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Will I have to do head work if I just put like an RV cam in?
You will have to inspect your current head to find out how much lift it can tolerate (spring retainer to valve guide). It goes without saying that you will buy the correct springs for the cam, so coil bind shouldn't be an issue.

Read this for more info.
http://www.crankshaftcoalition.com/wiki/Valve_train_points_to_check


I agree with jokerZ71. Do the other bolt on things first. They are cheaper, will result in more power, and gives you a foundation to step up to the cam swap later. Long tube headers. Nice free flowing exhaust/mufflers. New intake manifold.

But again at 207k miles, more than likely you are getting a lot of power loss and current disappointment through blowby on the rings and valves that are not sealing as well as they used to. Which brings us back to the fact that you are beating a dead horse. Either do a complete rebuild or buy a 5.7 Vortec roller block and rebuild that and do a swap.
 

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Hi let start off by saying im a new member to this site, okay

so I have a all stock 1991 chevy ext cab short bed pickup, 350 (tbi) with a 700r4 with 207k miles. Im looking into building a sort of sleeper truck, but this is my daily driver. I just graduated and am working at lowes , I have some bills so I cant just dump a grand in at a time, I wanna start off with my cam selection I spose. What kind of cam will give me the meaniest roughest idel possible? and add some horsepower? I don't really wanna get new heads yet but I wanna hear opinions!! ive heard good things about comp cams and lunati cams, and im gonna run long tube headers with dual glass packs dumped. Also will getting rid of that air box and getting a edelbrock air clean improve hp or just look better?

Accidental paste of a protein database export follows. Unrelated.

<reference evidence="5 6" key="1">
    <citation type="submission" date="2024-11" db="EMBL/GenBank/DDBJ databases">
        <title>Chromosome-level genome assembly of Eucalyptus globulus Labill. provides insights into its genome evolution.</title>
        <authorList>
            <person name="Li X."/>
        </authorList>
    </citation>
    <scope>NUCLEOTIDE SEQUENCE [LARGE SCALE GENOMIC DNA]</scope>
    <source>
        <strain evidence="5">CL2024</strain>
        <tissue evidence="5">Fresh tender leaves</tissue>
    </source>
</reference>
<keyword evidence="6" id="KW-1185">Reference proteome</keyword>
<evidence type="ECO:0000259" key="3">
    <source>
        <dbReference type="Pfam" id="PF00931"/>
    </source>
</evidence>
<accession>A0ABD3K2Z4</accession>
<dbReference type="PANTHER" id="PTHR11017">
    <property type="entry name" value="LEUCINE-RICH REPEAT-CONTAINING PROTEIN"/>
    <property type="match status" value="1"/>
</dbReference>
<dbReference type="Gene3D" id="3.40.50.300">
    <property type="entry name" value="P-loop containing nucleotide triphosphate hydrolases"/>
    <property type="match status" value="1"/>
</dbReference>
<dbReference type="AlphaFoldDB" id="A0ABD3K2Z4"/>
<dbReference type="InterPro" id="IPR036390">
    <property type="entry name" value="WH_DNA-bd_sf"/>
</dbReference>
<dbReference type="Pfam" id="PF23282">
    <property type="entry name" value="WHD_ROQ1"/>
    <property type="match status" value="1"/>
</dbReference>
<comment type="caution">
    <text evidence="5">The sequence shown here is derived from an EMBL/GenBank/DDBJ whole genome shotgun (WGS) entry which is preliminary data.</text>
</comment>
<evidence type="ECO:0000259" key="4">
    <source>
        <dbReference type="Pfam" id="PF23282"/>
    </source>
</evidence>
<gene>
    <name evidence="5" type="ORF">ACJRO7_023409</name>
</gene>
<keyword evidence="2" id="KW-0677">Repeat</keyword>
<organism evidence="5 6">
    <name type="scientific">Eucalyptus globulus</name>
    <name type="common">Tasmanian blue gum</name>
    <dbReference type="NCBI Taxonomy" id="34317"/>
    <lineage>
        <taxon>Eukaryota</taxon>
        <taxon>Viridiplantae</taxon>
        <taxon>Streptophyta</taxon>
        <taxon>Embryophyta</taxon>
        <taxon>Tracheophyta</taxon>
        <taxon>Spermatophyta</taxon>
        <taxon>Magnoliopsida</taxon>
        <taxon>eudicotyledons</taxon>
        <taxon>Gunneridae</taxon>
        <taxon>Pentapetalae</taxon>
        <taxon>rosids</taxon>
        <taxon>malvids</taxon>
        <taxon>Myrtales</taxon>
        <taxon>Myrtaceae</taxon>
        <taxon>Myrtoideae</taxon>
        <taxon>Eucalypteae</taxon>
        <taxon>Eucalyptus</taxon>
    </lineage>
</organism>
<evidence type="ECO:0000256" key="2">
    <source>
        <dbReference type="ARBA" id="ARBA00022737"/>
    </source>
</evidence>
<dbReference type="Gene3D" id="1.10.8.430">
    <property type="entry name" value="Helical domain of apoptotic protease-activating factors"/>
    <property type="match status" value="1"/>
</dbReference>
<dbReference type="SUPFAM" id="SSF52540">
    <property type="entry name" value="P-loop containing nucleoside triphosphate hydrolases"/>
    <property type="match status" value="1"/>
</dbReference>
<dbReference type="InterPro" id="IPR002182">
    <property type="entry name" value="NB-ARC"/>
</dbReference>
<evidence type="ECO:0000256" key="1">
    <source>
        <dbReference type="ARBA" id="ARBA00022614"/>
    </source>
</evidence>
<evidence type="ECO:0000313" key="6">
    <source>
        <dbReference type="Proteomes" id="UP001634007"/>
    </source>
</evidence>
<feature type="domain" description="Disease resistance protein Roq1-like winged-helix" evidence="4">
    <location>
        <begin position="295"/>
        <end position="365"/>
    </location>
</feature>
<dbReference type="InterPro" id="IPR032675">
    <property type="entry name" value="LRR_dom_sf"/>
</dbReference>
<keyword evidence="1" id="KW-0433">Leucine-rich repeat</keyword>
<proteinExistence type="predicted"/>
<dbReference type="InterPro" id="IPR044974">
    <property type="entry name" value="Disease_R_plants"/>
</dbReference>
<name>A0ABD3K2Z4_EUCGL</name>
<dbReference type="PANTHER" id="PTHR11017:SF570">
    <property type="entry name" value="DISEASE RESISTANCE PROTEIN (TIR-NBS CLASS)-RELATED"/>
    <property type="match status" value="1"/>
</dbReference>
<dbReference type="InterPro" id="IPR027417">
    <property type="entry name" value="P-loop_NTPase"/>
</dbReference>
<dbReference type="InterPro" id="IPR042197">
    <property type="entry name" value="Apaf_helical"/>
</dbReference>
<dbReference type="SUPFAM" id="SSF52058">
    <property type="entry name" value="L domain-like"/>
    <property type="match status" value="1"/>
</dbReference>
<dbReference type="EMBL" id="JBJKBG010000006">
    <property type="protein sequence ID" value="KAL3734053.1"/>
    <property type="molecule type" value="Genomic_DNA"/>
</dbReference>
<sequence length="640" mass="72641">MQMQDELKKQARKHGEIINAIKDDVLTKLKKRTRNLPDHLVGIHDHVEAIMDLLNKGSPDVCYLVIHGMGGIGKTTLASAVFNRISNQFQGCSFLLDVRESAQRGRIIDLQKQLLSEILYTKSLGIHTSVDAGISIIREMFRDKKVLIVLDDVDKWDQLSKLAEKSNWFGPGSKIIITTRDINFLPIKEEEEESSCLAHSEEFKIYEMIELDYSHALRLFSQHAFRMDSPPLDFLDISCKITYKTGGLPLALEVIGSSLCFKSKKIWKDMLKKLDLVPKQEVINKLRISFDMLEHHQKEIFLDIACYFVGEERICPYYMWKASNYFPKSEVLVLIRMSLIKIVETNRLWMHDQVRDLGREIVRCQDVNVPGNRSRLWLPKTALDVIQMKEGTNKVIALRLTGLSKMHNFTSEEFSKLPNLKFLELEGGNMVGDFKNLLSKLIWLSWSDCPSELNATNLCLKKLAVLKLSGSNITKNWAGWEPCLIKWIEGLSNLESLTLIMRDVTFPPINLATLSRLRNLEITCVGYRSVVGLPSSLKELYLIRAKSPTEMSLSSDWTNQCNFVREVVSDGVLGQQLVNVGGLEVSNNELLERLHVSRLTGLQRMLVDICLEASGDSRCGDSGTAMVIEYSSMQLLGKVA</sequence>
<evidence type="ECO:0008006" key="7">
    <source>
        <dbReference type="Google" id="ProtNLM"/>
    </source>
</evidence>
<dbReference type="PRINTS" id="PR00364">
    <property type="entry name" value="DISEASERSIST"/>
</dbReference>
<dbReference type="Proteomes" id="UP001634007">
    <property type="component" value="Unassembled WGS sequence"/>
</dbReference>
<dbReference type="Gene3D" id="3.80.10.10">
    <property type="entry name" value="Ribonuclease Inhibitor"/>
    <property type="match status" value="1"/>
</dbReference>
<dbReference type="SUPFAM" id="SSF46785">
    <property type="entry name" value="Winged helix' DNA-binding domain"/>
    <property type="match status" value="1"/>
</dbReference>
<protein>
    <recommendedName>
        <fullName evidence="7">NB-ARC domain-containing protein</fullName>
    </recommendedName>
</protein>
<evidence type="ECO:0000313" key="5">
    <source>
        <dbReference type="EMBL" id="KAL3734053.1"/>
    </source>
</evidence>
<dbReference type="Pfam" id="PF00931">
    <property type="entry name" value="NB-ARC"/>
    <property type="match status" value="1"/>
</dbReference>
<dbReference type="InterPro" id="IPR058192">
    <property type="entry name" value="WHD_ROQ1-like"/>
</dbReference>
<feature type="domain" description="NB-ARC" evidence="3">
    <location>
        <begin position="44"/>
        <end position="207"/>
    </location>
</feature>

This is a Throttle Body Injected (TBI), Swirl Port headed engine. You cannot just go change cams and certainly there ain't gonna be any bad *** idle cam going into this as it just will not work with the TBI. The Swirl Port heads have a large swirl inducing vane in the valve pocket. It essentially shuts off flow to half the port. It can be reduced in size and effect but not eliminated. The port walls are very thin so any attempt to modify the vane's shape and size must be done on the vane not the adjacent wall or you'll hit water.

There is not a lot that can be done to these engines that is inexpensive. Improvements can easily get you into a new computer chip. Given that this year truck uses the 700R4 transmission which is not computer controlled like the 1993 and up models, therefore, you can change the engine to a carb and ditch the injection if you don't need to pass an inspection to license it. Changing to a carb isn't cheap to do either but it eliminates the restriction on cam timing imposed by the TBI.

With TBI and not getting into an expensive custom chip you have to do changes that don't drop the idle vacuum below 16 inches at about 600-750 RPM hot. While this proviso restricts cam timing in the range of 200 degrees intake and 220 on the exhaust with an LSA not less than 112 degrees it does allow for some space to improve cylinder head and exhaust efficiency.

- You can convert to headers and duals, including dual cats if you have to maintain the exhaust system in some modicum of legal configuration. Although long tube headers are advisable, the heads and cam really won't allow them to capitalize on the overlap strengths of equal length long tube headers, but you gain a lot of flow efficiency that reduces back pressure to where a 10 to 20 horse gain is common. This doesn't really change the engine's rated power, it lets you gain on the difference between rated and installed power.

- Usually an intake manifold is an early improvement but in the case of TBI the only performance manifold is made by Edlebrock. I'm of the position that for a TBI engine this purchase should be delayed till other more substantive things in the heads and cam are done first, as this intake shows good power improvements on the top end, but without changes to the heads and cam the engine cannot wind into that zone.